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Pirating Fictions

Ownership and Creativity in Nineteenth-Century Popular Culture
Monica F. Cohen


BUY Cloth · 320 pp. · 6 × 9 · ISBN 9780813940694 · $45.00 · Dec 2017
BUY Ebook · 320 pp. · ISBN 9780813940700 · $45.00 · Dec 2017

Two distinctly different meanings of piracy are ingeniously intertwined in Monica Cohen's lively new book, which shows how popular depictions of the pirate held sway on the page and the stage even as their creators were preoccupied with the ravages of literary appropriation. The golden age of piracy captured the nineteenth-century imagination, animating such best-selling novels as  Treasure Island and inspiring theatrical hits from  The Pirates of Penzance to  Peter Pan. But the prevalence of unauthorized reprinting and dramatic adaptation meant that authors lost immense profits from the most lucrative markets. Infuriated, novelists and playwrights denounced such literary piracy in essays, speeches, and testimonies. Their fiction, however, tells a different story.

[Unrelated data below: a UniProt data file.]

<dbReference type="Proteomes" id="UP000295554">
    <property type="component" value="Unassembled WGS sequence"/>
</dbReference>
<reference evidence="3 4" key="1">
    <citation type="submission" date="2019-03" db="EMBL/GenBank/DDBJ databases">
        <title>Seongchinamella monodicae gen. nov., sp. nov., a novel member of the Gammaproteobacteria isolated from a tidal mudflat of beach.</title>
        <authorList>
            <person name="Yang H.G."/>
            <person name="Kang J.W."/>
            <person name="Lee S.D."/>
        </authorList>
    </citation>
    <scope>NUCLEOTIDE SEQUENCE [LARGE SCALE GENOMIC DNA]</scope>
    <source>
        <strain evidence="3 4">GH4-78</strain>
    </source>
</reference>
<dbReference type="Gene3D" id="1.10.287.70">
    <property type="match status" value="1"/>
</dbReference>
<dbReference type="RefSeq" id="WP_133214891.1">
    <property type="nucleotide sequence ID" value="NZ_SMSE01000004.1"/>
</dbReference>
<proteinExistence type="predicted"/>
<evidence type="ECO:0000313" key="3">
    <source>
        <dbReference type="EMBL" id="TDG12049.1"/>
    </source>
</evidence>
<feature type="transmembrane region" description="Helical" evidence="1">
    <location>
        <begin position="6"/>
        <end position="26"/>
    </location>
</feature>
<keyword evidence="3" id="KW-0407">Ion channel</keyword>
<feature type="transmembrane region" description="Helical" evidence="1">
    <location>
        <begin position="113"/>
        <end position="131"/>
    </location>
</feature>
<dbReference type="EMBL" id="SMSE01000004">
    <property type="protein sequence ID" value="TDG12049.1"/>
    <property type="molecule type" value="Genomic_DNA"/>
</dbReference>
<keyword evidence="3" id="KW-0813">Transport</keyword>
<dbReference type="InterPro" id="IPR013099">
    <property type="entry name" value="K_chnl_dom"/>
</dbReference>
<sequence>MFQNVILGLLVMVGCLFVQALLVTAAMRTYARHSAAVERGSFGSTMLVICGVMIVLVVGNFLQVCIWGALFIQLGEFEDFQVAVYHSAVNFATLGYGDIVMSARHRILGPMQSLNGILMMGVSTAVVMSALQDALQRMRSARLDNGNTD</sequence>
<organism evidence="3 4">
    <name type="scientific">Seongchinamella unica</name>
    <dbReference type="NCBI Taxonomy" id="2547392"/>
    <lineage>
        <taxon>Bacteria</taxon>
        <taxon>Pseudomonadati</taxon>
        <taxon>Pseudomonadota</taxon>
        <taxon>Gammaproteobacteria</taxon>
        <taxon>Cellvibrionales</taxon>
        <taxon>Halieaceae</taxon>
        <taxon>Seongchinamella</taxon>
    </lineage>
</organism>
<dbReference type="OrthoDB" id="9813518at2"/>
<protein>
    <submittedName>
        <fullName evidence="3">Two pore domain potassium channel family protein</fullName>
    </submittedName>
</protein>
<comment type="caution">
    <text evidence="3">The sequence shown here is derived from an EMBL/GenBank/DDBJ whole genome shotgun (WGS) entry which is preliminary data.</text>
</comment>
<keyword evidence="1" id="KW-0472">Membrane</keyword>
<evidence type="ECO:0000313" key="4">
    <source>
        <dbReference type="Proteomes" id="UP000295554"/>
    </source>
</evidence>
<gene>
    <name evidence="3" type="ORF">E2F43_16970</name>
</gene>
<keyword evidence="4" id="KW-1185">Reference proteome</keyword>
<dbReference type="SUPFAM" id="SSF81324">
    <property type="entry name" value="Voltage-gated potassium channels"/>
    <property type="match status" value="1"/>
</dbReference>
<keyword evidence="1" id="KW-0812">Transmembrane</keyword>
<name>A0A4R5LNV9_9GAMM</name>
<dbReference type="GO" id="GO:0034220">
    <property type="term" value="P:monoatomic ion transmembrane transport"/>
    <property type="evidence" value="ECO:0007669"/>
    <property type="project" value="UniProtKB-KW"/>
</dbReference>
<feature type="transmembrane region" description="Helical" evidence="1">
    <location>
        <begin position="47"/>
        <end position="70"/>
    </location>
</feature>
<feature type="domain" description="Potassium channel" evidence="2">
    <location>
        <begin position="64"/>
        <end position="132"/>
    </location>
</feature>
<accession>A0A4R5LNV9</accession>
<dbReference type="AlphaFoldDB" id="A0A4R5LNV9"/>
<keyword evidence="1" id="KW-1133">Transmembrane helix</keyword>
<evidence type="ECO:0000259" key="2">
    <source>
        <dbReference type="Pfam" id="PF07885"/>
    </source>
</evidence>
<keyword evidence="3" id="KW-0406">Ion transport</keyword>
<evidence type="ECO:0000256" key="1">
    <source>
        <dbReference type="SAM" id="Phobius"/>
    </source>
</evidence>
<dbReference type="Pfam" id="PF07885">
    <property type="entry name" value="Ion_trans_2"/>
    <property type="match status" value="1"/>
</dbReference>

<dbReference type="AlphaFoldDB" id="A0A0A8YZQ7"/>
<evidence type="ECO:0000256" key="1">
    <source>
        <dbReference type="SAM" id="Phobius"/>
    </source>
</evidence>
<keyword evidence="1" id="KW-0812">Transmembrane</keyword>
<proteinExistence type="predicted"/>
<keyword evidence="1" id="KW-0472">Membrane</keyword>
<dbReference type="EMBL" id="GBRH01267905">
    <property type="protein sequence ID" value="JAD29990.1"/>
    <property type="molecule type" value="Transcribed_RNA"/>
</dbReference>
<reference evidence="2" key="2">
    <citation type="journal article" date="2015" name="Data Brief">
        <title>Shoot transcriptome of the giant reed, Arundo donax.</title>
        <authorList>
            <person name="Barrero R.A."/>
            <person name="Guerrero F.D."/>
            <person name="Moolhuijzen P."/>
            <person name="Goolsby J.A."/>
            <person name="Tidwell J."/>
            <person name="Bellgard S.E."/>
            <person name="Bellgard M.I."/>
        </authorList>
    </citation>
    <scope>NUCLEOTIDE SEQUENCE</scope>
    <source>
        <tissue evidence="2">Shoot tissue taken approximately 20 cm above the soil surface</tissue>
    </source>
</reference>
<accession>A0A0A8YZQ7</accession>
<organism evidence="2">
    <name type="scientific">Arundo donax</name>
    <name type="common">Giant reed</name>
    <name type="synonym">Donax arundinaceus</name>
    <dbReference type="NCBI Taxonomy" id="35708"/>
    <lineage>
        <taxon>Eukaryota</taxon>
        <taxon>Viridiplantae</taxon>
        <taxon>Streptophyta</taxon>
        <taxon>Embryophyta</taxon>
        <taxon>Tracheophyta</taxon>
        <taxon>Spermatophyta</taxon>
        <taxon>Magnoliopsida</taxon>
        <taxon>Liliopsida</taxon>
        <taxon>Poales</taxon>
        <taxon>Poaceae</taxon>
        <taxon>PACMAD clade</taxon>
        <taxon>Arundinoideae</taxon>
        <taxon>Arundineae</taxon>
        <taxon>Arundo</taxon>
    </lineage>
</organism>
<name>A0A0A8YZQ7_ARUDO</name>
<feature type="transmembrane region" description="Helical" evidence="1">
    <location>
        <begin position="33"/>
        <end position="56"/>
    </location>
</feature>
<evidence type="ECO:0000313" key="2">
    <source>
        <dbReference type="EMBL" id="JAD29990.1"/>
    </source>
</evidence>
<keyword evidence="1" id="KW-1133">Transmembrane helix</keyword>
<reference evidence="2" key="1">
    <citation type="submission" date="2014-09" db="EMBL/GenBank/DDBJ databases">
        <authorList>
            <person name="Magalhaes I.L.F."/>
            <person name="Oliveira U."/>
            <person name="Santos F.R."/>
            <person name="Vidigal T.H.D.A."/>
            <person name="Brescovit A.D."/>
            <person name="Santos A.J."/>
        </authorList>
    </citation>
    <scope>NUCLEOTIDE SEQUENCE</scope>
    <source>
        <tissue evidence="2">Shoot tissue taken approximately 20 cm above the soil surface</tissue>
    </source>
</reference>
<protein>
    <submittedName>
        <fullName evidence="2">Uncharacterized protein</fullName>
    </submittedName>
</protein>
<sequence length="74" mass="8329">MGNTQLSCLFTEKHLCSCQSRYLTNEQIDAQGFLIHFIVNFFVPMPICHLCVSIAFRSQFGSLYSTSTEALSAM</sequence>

Using landmarks in copyright history as a backdrop,  Pirating Fictions argues that popular nineteenth-century pirate fiction mischievously resists the creation of intellectual property in copyright legislation and law. Drawing on classic pirate stories by such writers as Walter Scott, James Fenimore Cooper, Robert Louis Stevenson, and J. M. Barrie, this wide-ranging account demonstrates, in raucous tales and telling asides, how literary appropriation was celebrated at the very moment when the forces of possessive individualism began to enshrine the language of personal ownership in Anglo-American views of creative work.

Reviews:


Engagingly written and sprightly in its moves between texts and ideas, Pirating Fictions is attractive, fresh, and fun.

Clare Pettitt, King's College London, author of Patent Inventions: Intellectual Property and the Victorian Novel

About the Author: 

Monica F. Cohen, Adjunct Assistant Professor of English and Comparative Literature at Columbia University, is the author of  Professional Domesticity in the Victorian Novel: Women, Work and Home.

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